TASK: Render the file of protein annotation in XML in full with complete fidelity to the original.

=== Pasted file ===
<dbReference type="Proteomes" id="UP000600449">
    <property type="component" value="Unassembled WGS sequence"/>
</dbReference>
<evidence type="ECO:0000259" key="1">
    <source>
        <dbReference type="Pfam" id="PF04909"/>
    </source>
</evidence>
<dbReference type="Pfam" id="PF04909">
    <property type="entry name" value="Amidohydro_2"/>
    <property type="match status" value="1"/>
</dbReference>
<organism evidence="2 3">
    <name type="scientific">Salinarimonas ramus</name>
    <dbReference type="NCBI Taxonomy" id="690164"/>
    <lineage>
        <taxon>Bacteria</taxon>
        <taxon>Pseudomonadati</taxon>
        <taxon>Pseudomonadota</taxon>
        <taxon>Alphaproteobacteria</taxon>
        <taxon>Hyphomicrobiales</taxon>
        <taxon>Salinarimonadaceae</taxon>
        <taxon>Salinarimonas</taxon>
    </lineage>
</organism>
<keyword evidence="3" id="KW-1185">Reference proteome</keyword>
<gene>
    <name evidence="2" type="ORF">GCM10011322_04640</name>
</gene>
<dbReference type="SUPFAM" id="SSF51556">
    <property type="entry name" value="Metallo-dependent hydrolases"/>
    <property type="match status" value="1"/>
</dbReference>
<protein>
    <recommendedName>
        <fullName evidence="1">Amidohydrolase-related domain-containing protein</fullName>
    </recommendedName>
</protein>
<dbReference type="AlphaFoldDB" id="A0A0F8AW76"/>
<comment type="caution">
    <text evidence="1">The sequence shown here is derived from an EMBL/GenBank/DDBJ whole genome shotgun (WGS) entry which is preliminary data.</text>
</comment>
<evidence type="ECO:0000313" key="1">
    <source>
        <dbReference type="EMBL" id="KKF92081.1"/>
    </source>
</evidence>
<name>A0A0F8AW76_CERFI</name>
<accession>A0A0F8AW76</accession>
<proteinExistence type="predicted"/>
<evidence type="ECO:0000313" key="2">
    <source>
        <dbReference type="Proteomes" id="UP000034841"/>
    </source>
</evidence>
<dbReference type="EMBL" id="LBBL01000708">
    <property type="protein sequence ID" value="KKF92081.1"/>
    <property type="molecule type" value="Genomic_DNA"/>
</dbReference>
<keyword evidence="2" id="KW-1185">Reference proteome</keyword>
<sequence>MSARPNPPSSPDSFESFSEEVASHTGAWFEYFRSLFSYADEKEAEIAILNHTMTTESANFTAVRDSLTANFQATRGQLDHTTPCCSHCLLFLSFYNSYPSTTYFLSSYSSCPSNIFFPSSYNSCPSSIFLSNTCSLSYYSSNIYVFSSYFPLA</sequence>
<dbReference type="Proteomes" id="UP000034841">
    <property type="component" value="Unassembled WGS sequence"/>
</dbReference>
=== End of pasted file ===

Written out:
<dbReference type="Proteomes" id="UP000600449">
    <property type="component" value="Unassembled WGS sequence"/>
</dbReference>
<evidence type="ECO:0000259" key="1">
    <source>
        <dbReference type="Pfam" id="PF04909"/>
    </source>
</evidence>
<dbReference type="Pfam" id="PF04909">
    <property type="entry name" value="Amidohydro_2"/>
    <property type="match status" value="1"/>
</dbReference>
<organism evidence="2 3">
    <name type="scientific">Salinarimonas ramus</name>
    <dbReference type="NCBI Taxonomy" id="690164"/>
    <lineage>
        <taxon>Bacteria</taxon>
        <taxon>Pseudomonadati</taxon>
        <taxon>Pseudomonadota</taxon>
        <taxon>Alphaproteobacteria</taxon>
        <taxon>Hyphomicrobiales</taxon>
        <taxon>Salinarimonadaceae</taxon>
        <taxon>Salinarimonas</taxon>
    </lineage>
</organism>
<keyword evidence="3" id="KW-1185">Reference proteome</keyword>
<gene>
    <name evidence="2" type="ORF">GCM10011322_04640</name>
</gene>
<dbReference type="SUPFAM" id="SSF51556">
    <property type="entry name" value="Metallo-dependent hydrolases"/>
    <property type="match status" value="1"/>
</dbReference>
<protein>
    <recommendedName>
        <fullName evidence="1">Amidohydrolase-related domain-containing protein</fullName>
    </recommendedName>
</protein>
<dbReference type="AlphaFoldDB" id="A0A0F8AW76"/>
<comment type="caution">
    <text evidence="1">The sequence shown here is derived from an EMBL/GenBank/DDBJ whole genome shotgun (WGS) entry which is preliminary data.</text>
</comment>
<evidence type="ECO:0000313" key="1">
    <source>
        <dbReference type="EMBL" id="KKF92081.1"/>
    </source>
</evidence>
<name>A0A0F8AW76_CERFI</name>
<accession>A0A0F8AW76</accession>
<proteinExistence type="predicted"/>
<evidence type="ECO:0000313" key="2">
    <source>
        <dbReference type="Proteomes" id="UP000034841"/>
    </source>
</evidence>
<dbReference type="EMBL" id="LBBL01000708">
    <property type="protein sequence ID" value="KKF92081.1"/>
    <property type="molecule type" value="Genomic_DNA"/>
</dbReference>
<keyword evidence="2" id="KW-1185">Reference proteome</keyword>
<sequence>MSARPNPPSSPDSFESFSEEVASHTGAWFEYFRSLFSYADEKEAEIAILNHTMTTESANFTAVRDSLTANFQATRGQLDHTTPCCSHCLLFLSFYNSYPSTTYFLSSYSSCPSNIFFPSSYNSCPSSIFLSNTCSLSYYSSNIYVFSSYFPLA</sequence>
<dbReference type="Proteomes" id="UP000034841">
    <property type="component" value="Unassembled WGS sequence"/>
</dbReference>